Avoiding Unintended Pregnancies In Cash-Strapped Malawi

In January, as the COVID-19 pandemic swept across the world, Malawi clang to the hope that the deadly disease stays outside its borders. But all the hope came crumbling when the country recorded its first case of COVID-19 at the beginning of April.

With a weak health system characterized by frequent drug stock-outs and high doctor-patient ratios, Malawi face an uphill task to stop the further spread of the disease.

Misinformation derailing COVID-19 fight

In Nsanje, a district located at the southern tip of the country, most people seem to have heard of COVID-19 and are taking precautions to stop the spread of COVID-19. In markets and other public gatherings, it’s now a common sight to see people wearing home-made fabric masks to protect themselves from the disease.

Dorica Zuze, from Disenti village in Nsanje, a mother of five, is taking counsel from health workers on the disease seriously. Dorica says she immediately stopped attending large gatherings when she heard that Malawi had a COVID-19 case.

Dorica with a nurse after receiving family planning services. ©UNFPA/Joseph Scott​​

“I have a young baby and I knew that I had to listen to advice from health workers to protect myself and my family from the disease,” she says.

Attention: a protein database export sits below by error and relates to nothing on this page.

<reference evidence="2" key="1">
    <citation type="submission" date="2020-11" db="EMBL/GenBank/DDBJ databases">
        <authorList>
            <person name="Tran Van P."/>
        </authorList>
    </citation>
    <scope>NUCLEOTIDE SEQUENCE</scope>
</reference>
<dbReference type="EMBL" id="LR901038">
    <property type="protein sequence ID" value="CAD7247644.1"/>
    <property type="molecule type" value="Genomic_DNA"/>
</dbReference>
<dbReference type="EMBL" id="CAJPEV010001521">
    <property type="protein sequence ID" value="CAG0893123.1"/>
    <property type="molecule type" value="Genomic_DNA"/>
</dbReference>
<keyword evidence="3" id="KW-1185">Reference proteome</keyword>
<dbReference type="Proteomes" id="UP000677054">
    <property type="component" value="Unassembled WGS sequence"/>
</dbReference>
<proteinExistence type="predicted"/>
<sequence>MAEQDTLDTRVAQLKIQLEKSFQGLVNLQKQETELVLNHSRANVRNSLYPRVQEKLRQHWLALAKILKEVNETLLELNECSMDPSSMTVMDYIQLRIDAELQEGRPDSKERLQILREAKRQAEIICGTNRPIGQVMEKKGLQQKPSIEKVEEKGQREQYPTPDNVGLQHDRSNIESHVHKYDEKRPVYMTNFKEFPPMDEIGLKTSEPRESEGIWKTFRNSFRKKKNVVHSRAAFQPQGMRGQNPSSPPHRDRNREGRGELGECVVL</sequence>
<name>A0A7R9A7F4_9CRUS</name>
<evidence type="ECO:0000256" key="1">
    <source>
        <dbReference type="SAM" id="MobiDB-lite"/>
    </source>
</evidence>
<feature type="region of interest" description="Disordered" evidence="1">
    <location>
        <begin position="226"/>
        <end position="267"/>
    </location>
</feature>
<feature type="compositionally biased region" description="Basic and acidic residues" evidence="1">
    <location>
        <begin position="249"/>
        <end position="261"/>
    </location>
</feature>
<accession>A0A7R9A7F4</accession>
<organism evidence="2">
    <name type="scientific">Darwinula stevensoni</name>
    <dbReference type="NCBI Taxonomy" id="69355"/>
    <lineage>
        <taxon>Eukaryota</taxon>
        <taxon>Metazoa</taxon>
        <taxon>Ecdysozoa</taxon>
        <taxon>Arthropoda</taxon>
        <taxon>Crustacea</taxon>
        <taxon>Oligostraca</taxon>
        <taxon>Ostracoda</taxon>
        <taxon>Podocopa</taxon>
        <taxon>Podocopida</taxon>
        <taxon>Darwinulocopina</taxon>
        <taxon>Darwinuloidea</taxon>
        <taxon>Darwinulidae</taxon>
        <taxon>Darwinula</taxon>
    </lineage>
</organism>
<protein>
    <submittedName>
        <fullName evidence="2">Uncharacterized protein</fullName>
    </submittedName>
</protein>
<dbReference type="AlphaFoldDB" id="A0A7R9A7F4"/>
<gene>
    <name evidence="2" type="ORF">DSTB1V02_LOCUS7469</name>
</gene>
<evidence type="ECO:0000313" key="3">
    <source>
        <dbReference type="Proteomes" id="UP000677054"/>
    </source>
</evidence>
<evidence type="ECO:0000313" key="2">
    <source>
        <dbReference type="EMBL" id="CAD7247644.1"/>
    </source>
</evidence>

However, for the 35-year-old farmer, her main worry was whether their local health centre would still offer family planning services. Her fears were justified. Recent research by UNFPA shows that many governments across the world are diverting funds meant for sexual reproductive health (SRH) and family planning to the COVID-19 fight.

Ensuring services availability during the crisis

However, in Malawi, SRH services haven’t stalled as a result of the pandemic. In fact, UNFPA with funding from the UK’s Department for International Development (DFID), has stepped up efforts to ensure continuity of family planning services in the country.

With funding from UK Aid, the Fund is implementing Tsogolo Langa (My Future), which is a £50 million six-year programme delivering sexual and reproductive health and family planning services to Malawians, especially young people in underserved rural communities.

The programme has even become more critical in this time of COVID-19 to ensure that women like Dorica continue having access to family planning services and commodities.

“I had planned to have only four kids but I relaxed on family planning and ended up giving birth again,” she says.

Bright future for women and girls

After giving birth last year, Dorica has ever since embraced family planning. Initially, she was on oral contraceptive pills, however, she switched her method to long term as the environment has changed due to coronavirus.

Dorica is one of the many clients from Nsanje who has benefitted from Tsogolo Langa project. ©UNFPA/Joseph Scott

“I stay far from the hospital and meet a lot of people when coming to access family planning services,” she says, adding, “This puts me at risk of getting the virus. I have, instead, chosen a three-year implant.”

Luckily, this method is readily available at Dorica’s local health centre, thanks to the Tsogolo Langa programme. And now, Dorica’s focus is on the future.

“I need to regain my strength after having given birth to five children,” she says. “When my three-year implant expires, I will surely come back again to have another long term implant, possibly for five years.”

-Joseph Scott and Milika Mdala, UNFPA Malawi

Source: malawi.unfpa.org

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